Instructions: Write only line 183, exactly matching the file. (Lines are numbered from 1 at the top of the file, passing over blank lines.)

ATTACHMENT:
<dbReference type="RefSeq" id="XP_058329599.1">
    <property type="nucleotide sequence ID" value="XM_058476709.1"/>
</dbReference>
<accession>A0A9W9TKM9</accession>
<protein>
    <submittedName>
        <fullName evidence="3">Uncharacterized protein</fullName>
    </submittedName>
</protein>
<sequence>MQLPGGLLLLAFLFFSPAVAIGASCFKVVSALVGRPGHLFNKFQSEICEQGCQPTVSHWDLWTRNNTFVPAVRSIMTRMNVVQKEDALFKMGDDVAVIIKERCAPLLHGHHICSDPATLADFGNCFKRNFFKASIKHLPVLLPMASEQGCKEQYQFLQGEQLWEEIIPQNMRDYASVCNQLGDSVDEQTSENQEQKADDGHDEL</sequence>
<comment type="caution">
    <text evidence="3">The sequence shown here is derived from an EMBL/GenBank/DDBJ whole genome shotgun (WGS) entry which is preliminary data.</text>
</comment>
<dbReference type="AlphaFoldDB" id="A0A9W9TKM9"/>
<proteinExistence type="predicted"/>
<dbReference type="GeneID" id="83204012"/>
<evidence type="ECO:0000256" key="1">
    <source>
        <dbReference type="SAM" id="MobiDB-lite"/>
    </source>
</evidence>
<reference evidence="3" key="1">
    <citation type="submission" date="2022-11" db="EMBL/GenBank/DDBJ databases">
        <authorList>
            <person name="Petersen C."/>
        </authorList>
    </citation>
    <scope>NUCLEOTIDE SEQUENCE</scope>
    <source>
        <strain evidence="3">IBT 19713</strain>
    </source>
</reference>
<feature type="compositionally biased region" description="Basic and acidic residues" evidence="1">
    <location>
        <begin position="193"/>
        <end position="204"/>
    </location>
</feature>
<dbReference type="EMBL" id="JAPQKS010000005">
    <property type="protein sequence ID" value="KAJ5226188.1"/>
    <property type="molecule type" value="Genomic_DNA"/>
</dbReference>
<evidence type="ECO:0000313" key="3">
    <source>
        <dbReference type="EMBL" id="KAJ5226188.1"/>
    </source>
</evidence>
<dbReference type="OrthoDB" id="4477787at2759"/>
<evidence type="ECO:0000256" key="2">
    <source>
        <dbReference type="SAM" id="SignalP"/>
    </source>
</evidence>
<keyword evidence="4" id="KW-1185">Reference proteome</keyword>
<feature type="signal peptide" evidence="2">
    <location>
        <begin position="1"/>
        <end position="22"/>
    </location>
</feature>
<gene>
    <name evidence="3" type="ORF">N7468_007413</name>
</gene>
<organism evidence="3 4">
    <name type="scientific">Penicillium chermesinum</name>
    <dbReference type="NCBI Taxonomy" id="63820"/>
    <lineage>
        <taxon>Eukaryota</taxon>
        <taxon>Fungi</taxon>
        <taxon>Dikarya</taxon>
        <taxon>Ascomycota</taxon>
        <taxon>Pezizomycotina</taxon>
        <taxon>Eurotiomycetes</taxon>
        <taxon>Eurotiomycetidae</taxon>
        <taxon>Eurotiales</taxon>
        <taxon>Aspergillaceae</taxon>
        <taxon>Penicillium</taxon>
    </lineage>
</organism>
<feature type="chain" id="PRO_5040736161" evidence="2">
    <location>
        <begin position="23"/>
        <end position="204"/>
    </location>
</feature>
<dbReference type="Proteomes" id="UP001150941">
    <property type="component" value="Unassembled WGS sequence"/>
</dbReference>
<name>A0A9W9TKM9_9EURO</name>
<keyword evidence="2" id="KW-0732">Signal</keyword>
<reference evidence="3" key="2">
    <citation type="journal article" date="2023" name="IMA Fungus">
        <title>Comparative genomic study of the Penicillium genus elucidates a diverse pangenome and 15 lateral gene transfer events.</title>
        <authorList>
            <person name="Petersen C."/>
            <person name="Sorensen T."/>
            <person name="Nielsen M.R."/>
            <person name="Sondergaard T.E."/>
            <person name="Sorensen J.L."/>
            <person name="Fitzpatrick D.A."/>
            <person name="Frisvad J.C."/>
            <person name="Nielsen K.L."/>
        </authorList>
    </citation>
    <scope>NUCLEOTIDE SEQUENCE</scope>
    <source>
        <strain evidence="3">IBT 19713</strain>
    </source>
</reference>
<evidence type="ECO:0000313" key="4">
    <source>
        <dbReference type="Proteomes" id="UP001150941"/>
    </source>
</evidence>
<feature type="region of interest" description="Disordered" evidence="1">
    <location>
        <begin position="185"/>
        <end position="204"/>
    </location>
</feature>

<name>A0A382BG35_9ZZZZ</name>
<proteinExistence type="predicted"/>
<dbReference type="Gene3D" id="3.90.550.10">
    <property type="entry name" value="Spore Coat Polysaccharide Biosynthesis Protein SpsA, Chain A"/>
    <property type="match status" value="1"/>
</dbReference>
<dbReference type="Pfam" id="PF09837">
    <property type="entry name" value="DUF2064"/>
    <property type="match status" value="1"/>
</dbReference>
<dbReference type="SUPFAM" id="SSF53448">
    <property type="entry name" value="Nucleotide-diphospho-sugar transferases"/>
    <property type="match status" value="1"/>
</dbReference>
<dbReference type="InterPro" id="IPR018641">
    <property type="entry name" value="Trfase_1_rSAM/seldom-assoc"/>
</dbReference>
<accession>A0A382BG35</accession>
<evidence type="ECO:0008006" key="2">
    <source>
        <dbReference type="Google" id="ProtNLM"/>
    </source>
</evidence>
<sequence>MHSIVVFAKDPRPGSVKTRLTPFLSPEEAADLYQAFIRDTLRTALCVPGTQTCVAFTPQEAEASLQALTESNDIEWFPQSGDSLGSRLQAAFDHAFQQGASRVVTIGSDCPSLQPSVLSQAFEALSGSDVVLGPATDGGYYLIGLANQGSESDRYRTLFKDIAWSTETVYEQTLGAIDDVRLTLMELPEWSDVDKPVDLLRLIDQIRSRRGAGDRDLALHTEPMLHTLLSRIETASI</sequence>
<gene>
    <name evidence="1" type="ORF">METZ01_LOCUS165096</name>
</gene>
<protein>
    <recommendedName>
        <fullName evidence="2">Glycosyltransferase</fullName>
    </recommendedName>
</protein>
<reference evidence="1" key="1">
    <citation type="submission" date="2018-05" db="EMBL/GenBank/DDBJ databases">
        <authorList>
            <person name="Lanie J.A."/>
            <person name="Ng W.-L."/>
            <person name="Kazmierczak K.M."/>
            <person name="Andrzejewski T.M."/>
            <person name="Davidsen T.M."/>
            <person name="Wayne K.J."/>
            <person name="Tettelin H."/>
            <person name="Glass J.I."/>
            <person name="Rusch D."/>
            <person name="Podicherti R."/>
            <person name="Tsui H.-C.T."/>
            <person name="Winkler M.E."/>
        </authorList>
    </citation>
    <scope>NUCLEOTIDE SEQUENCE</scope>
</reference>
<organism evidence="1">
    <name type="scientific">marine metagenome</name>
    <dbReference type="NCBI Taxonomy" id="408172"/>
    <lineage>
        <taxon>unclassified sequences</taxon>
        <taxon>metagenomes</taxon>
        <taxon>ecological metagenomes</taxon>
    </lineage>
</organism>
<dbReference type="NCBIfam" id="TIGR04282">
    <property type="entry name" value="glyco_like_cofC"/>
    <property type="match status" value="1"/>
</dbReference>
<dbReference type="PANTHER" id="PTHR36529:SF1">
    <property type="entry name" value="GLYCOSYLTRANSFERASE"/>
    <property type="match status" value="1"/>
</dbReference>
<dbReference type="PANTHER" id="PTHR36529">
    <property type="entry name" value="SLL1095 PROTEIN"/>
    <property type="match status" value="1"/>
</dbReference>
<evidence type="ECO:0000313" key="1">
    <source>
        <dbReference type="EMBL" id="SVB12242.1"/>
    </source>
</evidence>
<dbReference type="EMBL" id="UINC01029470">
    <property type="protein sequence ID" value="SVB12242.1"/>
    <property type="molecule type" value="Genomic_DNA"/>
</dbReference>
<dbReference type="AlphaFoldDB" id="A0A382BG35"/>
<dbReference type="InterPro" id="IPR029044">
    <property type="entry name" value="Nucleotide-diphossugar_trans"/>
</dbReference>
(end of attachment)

    <property type="match status" value="1"/>